Wednesday, May 29, 2013
Brett Lawrie latest struggling youngster
By David Schoenfield
The Toronto Blue Jays put third baseman Brett Lawrie on the disabled list with a sprained ankle. He's hitting .209/.268/.374, certainly a disappointment after his 43-game performance at the end of 2011 -- he hit .293/.373/.580 -- appeared to foretell a future star. Hit .273 a year ago, but with just 11 home runs and his walk rate dropped from 9.4 percent to 6.2 percent. This year, it's down a bit more to 5.9 percent.
For now, you can add Lawrie's name to the list of young players who were supposed to hit at the major league level but have struggled to do so:
--Eric Hosmer: Promising rookie season in 2011, but regression since, especially in the power department.
--Dustin Ackley: Ditto. Just sent down to Triple-A.
--Mike Moustakas: Hitting .178.
--Jesus Montero: Like his teammate Ackley, recently sent down to Triple-A after hitting .208/.264/.327.
--Justin Smoak: Drawing walks, but lacks power and ability to hit for average.
--Starlin Castro: He's not bad, but hasn't improved since his rookie season in 2010.
--Lonnie Chisenhall: Sent down to the minors after hitting .213.
Now, it's too early to completely write off any of these guys. Lawrie, Castro and Hosmer, for example, are just 23 years old. But you still have to raise a red flag when young players get worse and not better. Sometimes it takes time; Hosmer and Moustakas can certainly learn from Alex Gordon, their Royals teammate, who suffered two down years where he was returned to the minors, only to re-emerge and blossom in 2011. Domonic Brown of the Phillies, after some false starts the past two years, is starting to hit with some pop (11 home runs, although the OBP is still under .300).
Certainly, the success of young phenoms like Mike Trout, Bryce Harper, Manny Machado and Giancarlo Stanton raises expectations for all players labeled as can't-miss prospects, but it's reminder to beware the hype.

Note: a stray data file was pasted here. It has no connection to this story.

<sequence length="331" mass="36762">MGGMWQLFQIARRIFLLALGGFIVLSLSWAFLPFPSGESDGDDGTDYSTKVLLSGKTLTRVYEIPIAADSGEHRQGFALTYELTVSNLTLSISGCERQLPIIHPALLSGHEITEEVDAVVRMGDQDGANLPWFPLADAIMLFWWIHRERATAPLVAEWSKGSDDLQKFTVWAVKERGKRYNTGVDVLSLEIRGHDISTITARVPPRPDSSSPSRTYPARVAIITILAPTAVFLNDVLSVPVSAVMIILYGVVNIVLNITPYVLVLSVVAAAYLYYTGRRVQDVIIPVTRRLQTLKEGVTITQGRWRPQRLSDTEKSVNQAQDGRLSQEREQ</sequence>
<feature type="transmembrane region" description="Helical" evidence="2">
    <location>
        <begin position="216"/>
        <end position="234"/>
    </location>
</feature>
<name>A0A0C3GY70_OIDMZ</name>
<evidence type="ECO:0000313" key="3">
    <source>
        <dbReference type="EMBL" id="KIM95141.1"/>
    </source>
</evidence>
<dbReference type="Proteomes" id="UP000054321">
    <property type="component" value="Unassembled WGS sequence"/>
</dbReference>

In some cases, these guys probably just weren't as good as advertised. Montero, for example, just doesn't look like a major league hitter to me, is shockingly slow and basically has one tool, raw power, that doesn't show up enough yet in games. Brown has obvious holes in his swing and defensive game. Moustakas can't hit left-handers. The most important trait a hitter can have -- besides the raw talent, of course -- is the ability to control the strike zone. Lawrie, Moustakas, Montero, Chisenhall and Castro have all seen their development stall because of this. On the other hand, Mariners manager Eric Wedge blamed Ackley's struggles on being too patient (well, he directly blamed sabermetrics, not Ackley).
If there's a lesson, it's that hitting a baseball is a hard thing to do. We're always going to have failed prospects or guys who don't turn into stars. For example, the following players were top-20 hitting prospects on Baseball America's annual top 100:
2008: Colby Rasmus, Cameron Maybin, Travis Snider, Brandon Wood, Fernando Martinez
2003: Rocco Baldelli, Casey Kotchman, Jason Stokes
1998: Ben Grieve, Travis Lee, Chad Hermansen, Ruben Mateo
1993: Ray McDavid, David McCarty
The point: This happens. It's OK to fall in love with your prized prospects. Just be prepared to have your heart broken.